These are new concepts for attracting users, increasing engagement and driving down bounce rates, and I’m just about latching on to them.
You should too. Here are the resources:
What Doesn’t Work: Not engaging new platforms or neglecting mobile optimization.
7. Optimizing For Voice
How It Works: Keeps your site up-to-speed with a trend that’s fast catching on; increases viewer engagement.
We live in an era where we speak to our smartphone and make it perform small tasks. Our smartphone also speaks to us, though in a limited way.
This trend will evolve very quickly. How will our content sound when this trend suddenly descends on us?
Will it sound natural, conversational? Or, will it sound keyword-stuffed and spammy?
Write your content in a natural, conversational style and get ready for the “voice” revolution if you want to increase conversions in the future.
What Doesn’t Work: Not willing to change with the times.
How It Works: Gives you an insight on what’s working and what’s not.
Analytics is the Holy Grail of conversion rate optimization. You can keep learning from all your analytics data, yet never ever graduate with a terminal degree. You’re always learning.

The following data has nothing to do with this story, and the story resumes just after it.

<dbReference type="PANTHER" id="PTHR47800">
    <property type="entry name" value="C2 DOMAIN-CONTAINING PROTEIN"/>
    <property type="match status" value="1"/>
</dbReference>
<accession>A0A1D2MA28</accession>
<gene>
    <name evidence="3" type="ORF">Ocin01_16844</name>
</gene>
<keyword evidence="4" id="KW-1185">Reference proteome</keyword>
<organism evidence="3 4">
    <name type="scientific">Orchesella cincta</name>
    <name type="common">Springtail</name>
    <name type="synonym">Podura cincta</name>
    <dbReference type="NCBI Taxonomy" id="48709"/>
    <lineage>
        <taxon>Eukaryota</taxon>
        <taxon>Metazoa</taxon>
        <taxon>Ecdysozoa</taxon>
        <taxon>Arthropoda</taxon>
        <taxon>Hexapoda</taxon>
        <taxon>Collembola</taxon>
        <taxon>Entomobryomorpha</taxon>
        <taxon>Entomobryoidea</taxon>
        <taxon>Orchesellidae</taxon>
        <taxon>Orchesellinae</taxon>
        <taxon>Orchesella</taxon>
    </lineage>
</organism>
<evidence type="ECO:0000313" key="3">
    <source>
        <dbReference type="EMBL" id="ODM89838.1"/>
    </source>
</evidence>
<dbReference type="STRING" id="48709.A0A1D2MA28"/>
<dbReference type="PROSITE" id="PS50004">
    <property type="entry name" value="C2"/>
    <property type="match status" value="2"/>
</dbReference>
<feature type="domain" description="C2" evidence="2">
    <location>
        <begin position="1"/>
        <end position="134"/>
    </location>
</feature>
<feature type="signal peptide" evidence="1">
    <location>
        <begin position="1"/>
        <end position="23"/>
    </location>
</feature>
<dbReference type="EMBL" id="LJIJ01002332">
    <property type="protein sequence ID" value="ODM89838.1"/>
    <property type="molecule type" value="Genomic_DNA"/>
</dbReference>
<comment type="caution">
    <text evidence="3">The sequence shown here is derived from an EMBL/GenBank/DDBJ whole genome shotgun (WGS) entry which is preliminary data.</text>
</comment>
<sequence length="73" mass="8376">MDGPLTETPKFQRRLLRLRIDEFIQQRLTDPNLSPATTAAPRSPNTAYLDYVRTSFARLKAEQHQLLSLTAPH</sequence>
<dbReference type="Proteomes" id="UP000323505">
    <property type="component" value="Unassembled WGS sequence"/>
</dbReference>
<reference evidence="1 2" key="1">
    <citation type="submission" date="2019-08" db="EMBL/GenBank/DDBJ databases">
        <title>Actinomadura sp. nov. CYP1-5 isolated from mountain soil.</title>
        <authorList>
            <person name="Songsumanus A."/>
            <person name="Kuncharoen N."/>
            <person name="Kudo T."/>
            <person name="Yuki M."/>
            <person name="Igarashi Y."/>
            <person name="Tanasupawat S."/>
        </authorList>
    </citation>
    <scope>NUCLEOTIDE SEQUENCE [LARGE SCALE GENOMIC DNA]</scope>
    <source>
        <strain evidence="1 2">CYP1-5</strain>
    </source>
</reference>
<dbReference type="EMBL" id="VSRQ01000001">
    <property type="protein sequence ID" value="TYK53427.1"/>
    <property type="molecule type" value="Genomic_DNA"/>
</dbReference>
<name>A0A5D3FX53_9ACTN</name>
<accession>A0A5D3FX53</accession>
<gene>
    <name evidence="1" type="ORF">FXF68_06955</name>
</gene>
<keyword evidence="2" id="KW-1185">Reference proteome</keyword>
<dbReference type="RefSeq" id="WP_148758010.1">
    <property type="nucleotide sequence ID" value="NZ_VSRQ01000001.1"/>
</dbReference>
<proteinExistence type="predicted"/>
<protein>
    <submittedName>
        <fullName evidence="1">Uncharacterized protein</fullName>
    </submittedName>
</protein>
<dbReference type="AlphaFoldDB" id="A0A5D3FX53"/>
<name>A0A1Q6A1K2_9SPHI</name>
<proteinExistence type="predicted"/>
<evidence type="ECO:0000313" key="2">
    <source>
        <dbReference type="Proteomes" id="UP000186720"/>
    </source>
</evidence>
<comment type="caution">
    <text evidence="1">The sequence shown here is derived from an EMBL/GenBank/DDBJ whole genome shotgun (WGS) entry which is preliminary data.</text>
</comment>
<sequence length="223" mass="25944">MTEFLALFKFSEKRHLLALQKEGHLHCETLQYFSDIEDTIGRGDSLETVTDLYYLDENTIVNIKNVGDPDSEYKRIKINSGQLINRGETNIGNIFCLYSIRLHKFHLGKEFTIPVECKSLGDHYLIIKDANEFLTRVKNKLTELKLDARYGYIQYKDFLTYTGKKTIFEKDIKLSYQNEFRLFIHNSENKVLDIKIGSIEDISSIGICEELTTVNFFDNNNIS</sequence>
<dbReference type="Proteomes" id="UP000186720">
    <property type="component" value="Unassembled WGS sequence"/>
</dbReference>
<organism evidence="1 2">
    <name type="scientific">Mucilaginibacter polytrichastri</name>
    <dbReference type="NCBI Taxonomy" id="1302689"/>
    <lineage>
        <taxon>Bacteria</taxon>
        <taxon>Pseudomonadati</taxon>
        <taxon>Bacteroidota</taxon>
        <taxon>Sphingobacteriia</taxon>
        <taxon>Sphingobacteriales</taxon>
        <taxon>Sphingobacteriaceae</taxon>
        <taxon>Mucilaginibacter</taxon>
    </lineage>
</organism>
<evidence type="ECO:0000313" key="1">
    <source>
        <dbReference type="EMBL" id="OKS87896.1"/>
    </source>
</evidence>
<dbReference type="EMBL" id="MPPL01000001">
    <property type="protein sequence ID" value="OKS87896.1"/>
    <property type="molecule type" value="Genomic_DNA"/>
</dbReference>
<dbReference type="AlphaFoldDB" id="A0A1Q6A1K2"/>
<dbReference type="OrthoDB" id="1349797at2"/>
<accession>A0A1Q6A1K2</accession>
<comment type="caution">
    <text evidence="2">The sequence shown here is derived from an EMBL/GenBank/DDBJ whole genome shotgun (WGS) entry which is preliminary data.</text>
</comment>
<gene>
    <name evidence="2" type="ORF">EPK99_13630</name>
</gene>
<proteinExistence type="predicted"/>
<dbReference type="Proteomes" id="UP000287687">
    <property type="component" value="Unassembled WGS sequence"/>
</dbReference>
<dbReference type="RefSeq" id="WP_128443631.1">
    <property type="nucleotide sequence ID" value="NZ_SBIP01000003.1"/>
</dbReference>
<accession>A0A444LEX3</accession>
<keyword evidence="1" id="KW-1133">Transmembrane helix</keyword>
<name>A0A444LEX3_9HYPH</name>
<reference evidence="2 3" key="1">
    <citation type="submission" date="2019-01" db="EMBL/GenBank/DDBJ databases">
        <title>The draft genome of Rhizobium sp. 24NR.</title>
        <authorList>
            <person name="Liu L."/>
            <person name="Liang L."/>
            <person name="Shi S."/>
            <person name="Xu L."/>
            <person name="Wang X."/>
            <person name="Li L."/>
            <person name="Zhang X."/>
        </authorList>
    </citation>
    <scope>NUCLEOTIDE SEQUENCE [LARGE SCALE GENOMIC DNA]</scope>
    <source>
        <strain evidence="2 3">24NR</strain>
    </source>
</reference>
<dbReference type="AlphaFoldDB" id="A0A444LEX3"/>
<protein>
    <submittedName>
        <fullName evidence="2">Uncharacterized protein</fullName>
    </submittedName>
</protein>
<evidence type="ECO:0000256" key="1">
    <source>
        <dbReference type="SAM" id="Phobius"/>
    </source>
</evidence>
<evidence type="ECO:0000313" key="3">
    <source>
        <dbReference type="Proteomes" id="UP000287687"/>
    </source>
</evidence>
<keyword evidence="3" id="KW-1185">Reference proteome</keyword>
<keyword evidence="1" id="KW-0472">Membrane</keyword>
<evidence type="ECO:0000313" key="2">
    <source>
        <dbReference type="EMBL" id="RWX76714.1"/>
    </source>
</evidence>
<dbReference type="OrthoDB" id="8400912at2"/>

Analytics tells you how your audience is engaging with your site. It tells you the bounce rate, audience demographics and interests (personas), where they came from, what they clicked on, what they read, what was purchased, what content works, what doesn’t, how many visitors added the product to their cart but abandoned, and much more.
Use analytics to your advantage, and make relevant changes to increase conversions.
What Doesn’t Work: Not improving your analytics knowledge.
A low traffic site must influence its small audience by delivering the right information in a way that is calculated to convert.
Naturally, you won’t get it right the first time and, therefore, it is important that you keep trying to optimize your site for conversions.
What methods have you implemented that have improved conversions on your low-traffic website?